03/18/2003 12:00AM

Virus at Turfway contained

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A potentially massive problem that could have jeopardized the running of the $500,000 Lane's End Stakes on Saturday at Turfway Park apparently has been resolved after officials acted swiftly Tuesday to contain an equine virus diagnosed in three horses stabled at the Florence, Ky., track.

The three infected horses, all with the same trainer, are being confined under quarantine for an indefinite period in Barn 15, which houses about 80 horses. The horses were diagnosed Monday with equine herpesvirus type 1 (EHV-1), a disease that can severely affect a horse's respiratory and/or neurological systems. The potentially fatal disease can be transmitted through airborne particles, making it highly contagious. The non-infected horses in Barn 15 are also under quarantine.

Following lengthy consultation with the Kentucky state veterinarian's office and scientists at the Maxwell Gluck Research Center in Lexington, and after the appropriate restrictions were put into effect, Turfway officials concluded that neither the balance of the estimated 950 horses stabled at Turfway, nor the 50 or 60 horses that typically ship into the track on race days, are at serious risk of infection.

Turfway president Bob Elliston said Tuesday during a press teleconference that because the spread of the virus was halted in time, he fully expected the Lane's End to "go off without a hitch." All horsemen planning to run in the Lane's End have been duly notified about the issue, said Elliston. Shippers will be housed only in the stakes or receiving barns, where all stalls have been stripped and sanitized. All stalls in the detention barn, where postrace tests are conducted, also have stripped and sanitized.

Dr. David Powell, a world-renowned equine researcher at the Gluck Center, said in a press release that he is "confident that the steps taken by Turfway will considerably reduce the further spread of the virus."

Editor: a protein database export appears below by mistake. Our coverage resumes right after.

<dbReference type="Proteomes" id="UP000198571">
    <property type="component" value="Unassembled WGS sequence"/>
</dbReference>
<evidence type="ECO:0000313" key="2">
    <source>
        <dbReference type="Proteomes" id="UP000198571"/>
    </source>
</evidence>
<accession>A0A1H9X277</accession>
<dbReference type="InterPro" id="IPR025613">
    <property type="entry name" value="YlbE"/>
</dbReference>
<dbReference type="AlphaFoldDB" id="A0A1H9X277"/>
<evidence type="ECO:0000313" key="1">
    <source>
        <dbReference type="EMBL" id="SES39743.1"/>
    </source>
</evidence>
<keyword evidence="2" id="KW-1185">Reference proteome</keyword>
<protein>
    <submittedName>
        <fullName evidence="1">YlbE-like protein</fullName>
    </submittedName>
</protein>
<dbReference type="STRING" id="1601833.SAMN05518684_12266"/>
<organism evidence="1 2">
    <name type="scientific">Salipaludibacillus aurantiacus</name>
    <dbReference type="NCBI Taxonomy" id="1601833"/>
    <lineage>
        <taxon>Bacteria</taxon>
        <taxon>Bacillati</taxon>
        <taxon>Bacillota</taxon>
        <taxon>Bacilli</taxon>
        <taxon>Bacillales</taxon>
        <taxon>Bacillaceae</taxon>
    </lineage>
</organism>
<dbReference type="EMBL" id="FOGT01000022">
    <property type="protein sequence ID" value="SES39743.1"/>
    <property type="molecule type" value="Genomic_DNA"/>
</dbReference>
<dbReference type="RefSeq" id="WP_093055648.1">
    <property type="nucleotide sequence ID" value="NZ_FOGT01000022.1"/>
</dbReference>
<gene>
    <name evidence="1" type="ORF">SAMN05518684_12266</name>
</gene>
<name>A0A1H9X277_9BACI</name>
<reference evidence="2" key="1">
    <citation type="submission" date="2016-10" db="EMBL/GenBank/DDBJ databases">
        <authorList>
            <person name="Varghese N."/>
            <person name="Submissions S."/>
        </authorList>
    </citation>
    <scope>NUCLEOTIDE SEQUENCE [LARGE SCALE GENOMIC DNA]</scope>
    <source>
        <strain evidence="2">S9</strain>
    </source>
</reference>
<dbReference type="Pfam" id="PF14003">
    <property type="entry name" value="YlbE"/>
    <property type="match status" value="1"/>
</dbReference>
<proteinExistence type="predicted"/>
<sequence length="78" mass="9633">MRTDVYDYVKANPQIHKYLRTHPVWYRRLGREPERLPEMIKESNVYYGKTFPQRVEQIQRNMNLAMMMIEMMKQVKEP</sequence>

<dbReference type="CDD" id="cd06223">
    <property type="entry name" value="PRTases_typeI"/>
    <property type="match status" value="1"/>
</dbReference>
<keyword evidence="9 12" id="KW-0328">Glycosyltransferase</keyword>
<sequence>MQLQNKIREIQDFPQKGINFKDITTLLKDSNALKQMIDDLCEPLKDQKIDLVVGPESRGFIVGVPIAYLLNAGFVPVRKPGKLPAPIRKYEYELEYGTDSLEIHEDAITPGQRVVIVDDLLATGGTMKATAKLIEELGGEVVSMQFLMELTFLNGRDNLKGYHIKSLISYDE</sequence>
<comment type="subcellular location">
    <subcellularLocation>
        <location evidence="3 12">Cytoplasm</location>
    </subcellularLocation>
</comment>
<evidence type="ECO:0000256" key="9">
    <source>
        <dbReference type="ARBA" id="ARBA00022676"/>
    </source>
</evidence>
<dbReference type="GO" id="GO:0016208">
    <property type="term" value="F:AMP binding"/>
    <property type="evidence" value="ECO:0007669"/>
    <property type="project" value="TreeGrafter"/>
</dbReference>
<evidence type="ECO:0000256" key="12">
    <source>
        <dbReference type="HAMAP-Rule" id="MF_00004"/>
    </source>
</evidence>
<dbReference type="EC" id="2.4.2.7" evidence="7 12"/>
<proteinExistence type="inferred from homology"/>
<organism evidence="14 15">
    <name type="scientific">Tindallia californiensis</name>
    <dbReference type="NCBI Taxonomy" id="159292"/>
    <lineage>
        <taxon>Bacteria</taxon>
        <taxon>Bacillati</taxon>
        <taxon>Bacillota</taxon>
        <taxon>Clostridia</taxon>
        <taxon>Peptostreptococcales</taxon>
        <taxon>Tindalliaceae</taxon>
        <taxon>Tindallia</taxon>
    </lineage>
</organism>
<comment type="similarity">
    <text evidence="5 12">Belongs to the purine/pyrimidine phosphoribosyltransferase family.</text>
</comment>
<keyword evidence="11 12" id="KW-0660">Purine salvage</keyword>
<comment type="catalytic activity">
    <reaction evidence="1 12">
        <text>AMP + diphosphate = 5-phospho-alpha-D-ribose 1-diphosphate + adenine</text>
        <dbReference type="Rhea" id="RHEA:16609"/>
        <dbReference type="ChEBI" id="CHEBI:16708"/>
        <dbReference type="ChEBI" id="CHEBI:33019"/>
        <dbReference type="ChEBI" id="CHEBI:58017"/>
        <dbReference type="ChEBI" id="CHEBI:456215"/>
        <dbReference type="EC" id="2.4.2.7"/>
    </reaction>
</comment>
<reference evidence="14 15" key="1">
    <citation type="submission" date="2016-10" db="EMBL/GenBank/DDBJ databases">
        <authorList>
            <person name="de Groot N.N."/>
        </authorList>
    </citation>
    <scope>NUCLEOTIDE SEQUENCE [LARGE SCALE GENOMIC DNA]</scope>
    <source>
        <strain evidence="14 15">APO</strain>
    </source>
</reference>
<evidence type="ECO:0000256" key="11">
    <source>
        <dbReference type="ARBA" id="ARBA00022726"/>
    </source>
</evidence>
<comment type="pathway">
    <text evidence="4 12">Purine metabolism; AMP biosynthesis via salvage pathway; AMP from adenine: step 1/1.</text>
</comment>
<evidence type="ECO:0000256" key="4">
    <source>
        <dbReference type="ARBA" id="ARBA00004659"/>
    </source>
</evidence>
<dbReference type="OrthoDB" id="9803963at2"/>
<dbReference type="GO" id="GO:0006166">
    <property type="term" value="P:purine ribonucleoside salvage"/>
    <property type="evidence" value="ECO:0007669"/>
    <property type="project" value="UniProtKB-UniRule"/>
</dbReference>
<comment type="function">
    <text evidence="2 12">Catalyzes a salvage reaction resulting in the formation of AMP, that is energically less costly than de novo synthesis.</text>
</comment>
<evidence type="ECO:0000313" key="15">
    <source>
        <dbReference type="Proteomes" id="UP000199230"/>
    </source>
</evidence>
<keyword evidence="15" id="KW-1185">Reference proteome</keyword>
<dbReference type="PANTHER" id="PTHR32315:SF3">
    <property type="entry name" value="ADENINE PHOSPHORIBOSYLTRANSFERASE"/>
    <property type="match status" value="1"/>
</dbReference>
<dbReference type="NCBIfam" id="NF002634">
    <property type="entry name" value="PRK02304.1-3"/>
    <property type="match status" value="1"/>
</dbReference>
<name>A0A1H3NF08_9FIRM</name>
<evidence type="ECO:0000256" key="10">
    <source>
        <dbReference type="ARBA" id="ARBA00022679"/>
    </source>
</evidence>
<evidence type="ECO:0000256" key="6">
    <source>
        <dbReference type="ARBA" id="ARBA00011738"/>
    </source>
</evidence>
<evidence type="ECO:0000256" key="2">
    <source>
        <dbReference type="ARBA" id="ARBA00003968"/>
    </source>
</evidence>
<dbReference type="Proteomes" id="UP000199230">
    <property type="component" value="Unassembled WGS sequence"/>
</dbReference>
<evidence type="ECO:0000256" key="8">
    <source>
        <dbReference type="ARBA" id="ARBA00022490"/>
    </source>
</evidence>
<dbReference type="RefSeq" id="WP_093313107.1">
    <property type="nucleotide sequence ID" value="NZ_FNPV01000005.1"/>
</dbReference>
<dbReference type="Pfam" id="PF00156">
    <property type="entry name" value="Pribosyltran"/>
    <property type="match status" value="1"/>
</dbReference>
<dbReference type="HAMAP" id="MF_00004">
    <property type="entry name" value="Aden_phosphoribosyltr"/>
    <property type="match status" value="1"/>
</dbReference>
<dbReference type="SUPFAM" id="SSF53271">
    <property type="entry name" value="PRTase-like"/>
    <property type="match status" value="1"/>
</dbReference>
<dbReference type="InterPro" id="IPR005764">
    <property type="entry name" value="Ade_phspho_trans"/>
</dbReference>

Elliston said the track will not release the identities of the infected horses or their trainer. The three positively tested horses have responded favorably to treatment thus far and are not in serious danger, he added, and the other horses in Barn 15 also will be monitored closely by veterinarians. Quarantine restrictions in such cases typically last about 21 days, he said.

EHV-1 is believed to be responsible for the deaths of at least 10 horses in Ohio earlier this year; those horses were not Thoroughbred racehorses. EHV-1 also was diagnosed recently in at least two racehorses based at Penn National, leading neighboring Philadelphia Park and tracks in West Virginia to temporarily ban shippers from Penn.

With the Lane's End being the biggest race of the year at Turfway, the EHV-1 scare could have been just the latest whammy on what has become a tough-luck racetrack. Since 1995, when several riverboat casinos became operational in neighboring Indiana, business at Turfway has been in a steady decline. In 1998, on the morning of the Jim Beam Stakes (now the Lane's End), a utility pole was blown over on the racetrack grounds, severing all electrical power to the racetrack and forcing postponement of the race by one day. More recently, a prolonged streak of nasty weather forced Turfway to cancel 15 programs this winter, costing the track more than $3 million in gross revenues.